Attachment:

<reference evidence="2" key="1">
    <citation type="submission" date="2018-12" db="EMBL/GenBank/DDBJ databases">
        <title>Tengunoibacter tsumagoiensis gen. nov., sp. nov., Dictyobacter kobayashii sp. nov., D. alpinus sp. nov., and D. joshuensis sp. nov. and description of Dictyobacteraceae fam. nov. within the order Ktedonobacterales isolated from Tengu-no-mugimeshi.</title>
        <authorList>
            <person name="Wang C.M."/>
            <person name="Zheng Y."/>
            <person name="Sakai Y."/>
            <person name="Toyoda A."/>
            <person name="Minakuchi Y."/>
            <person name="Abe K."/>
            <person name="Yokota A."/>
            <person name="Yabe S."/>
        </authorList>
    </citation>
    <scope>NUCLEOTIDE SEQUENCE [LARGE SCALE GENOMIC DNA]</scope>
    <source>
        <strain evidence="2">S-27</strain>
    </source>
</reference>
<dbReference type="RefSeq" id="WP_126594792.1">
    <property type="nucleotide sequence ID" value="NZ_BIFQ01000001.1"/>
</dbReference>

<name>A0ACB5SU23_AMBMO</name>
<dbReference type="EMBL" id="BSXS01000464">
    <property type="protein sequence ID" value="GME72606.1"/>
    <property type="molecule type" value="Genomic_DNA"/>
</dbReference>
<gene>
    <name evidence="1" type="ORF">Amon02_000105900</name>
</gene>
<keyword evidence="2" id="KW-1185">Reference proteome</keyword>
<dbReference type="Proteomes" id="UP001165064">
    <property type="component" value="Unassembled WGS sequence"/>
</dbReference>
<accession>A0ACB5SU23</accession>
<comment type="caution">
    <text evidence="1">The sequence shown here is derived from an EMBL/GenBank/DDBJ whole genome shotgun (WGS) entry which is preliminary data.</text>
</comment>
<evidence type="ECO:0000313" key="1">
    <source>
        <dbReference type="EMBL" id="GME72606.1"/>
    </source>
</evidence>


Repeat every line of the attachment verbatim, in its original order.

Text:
<reference evidence="2" key="1">
    <citation type="submission" date="2018-12" db="EMBL/GenBank/DDBJ databases">
        <title>Tengunoibacter tsumagoiensis gen. nov., sp. nov., Dictyobacter kobayashii sp. nov., D. alpinus sp. nov., and D. joshuensis sp. nov. and description of Dictyobacteraceae fam. nov. within the order Ktedonobacterales isolated from Tengu-no-mugimeshi.</title>
        <authorList>
            <person name="Wang C.M."/>
            <person name="Zheng Y."/>
            <person name="Sakai Y."/>
            <person name="Toyoda A."/>
            <person name="Minakuchi Y."/>
            <person name="Abe K."/>
            <person name="Yokota A."/>
            <person name="Yabe S."/>
        </authorList>
    </citation>
    <scope>NUCLEOTIDE SEQUENCE [LARGE SCALE GENOMIC DNA]</scope>
    <source>
        <strain evidence="2">S-27</strain>
    </source>
</reference>
<dbReference type="RefSeq" id="WP_126594792.1">
    <property type="nucleotide sequence ID" value="NZ_BIFQ01000001.1"/>
</dbReference>

<name>A0ACB5SU23_AMBMO</name>
<dbReference type="EMBL" id="BSXS01000464">
    <property type="protein sequence ID" value="GME72606.1"/>
    <property type="molecule type" value="Genomic_DNA"/>
</dbReference>
<gene>
    <name evidence="1" type="ORF">Amon02_000105900</name>
</gene>
<keyword evidence="2" id="KW-1185">Reference proteome</keyword>
<dbReference type="Proteomes" id="UP001165064">
    <property type="component" value="Unassembled WGS sequence"/>
</dbReference>
<accession>A0ACB5SU23</accession>
<comment type="caution">
    <text evidence="1">The sequence shown here is derived from an EMBL/GenBank/DDBJ whole genome shotgun (WGS) entry which is preliminary data.</text>
</comment>
<evidence type="ECO:0000313" key="1">
    <source>
        <dbReference type="EMBL" id="GME72606.1"/>
    </source>
</evidence>